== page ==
Cell Lines

The following human cell lines were used: NB4 [t(15;17) APL], HL60 (AML, bearing the BCOR mutation) [30], KASUMI-1 [t(8;21) RUNX1- RUNX1T1 AML], K562 [t(9;22) BCR-ABL1 p210-positive chronic myeloid leukemia in erythroid blast crisis], TOM-1 [t(9;22) BCR-ABL1, p190-positive ALL], 697 [t(1;19) TCF3-PBX1, ALL], RS411 and MV4 [both t(4;11) KMT2A-AFF1, positive ALLs], REH [t(12;21) ETV6-RUNX1, ALL] [10].

Conventional identification of PML-RARA chimeric transcripts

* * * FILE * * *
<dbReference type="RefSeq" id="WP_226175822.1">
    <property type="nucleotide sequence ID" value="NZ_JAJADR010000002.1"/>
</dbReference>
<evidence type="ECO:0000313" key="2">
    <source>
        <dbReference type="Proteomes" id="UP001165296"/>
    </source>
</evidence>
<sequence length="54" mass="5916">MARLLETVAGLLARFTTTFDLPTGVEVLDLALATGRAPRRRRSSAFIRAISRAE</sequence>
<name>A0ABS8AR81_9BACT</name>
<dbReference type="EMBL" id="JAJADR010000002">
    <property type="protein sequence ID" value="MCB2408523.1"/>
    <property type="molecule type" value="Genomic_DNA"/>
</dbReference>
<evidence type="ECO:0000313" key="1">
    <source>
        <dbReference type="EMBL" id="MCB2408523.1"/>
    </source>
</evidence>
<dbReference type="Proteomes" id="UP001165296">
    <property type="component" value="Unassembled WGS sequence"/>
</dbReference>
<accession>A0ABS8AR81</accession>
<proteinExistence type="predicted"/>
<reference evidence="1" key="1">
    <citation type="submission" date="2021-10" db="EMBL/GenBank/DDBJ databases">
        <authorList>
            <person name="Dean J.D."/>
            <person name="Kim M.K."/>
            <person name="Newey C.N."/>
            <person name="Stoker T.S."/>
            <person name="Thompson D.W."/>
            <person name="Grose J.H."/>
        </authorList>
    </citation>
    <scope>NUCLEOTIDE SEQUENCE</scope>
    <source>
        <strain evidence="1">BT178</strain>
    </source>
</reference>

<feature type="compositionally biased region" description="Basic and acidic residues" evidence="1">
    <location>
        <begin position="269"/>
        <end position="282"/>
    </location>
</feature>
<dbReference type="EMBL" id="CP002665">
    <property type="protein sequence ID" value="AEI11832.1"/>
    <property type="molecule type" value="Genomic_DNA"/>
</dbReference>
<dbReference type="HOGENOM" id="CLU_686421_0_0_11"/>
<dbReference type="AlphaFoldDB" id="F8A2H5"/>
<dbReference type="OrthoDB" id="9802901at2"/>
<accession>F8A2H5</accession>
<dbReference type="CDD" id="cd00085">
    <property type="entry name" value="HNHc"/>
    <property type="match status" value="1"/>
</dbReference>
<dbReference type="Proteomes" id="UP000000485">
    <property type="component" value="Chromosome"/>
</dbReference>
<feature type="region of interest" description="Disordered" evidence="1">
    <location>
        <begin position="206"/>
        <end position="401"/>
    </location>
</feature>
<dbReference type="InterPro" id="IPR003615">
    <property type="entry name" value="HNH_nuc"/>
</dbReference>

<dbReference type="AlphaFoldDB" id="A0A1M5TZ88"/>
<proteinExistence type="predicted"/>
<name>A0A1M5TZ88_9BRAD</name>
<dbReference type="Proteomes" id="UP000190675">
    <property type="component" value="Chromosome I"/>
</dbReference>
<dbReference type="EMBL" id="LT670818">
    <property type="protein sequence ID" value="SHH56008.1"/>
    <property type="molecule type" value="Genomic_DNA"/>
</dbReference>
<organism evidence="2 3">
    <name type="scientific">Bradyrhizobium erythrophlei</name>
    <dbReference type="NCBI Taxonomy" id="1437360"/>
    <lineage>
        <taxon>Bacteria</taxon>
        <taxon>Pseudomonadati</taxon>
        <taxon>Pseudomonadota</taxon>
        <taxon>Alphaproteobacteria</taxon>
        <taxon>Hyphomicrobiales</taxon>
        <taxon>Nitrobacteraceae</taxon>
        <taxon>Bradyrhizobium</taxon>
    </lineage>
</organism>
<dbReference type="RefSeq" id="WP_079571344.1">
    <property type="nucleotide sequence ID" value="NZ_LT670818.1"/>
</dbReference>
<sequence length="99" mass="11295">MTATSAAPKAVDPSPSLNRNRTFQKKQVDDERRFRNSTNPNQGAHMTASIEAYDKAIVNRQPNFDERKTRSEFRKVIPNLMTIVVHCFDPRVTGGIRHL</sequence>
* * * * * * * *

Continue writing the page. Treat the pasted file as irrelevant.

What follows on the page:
Identification of PML-RARA chimeric transcript was routinely performed on diagnostic total RNA by Reverse Transcriptase- Polymerase Chain Reaction (RT-PCR). The PML-RARA different transcripts were searched in two separate PCR reactions, one for bcr1 and bcr2 transcript variants and one for bcr3 variant as previously described [10, 18]. Samples positivity for PML-RARA transcripts was assessed by agarose gel electrophoresis of the amplification products. Amplification bands were detected by intercalating dye molecules and UV excitation. The RNA integrity and the efficiency of the retro-transcription step were evaluated for each cDNA by the amplification of the wild type ABL1 gene in a separate PCR reaction. RQ-PCR was performed according to EAC (Europe Against Cancer program) protocol [13].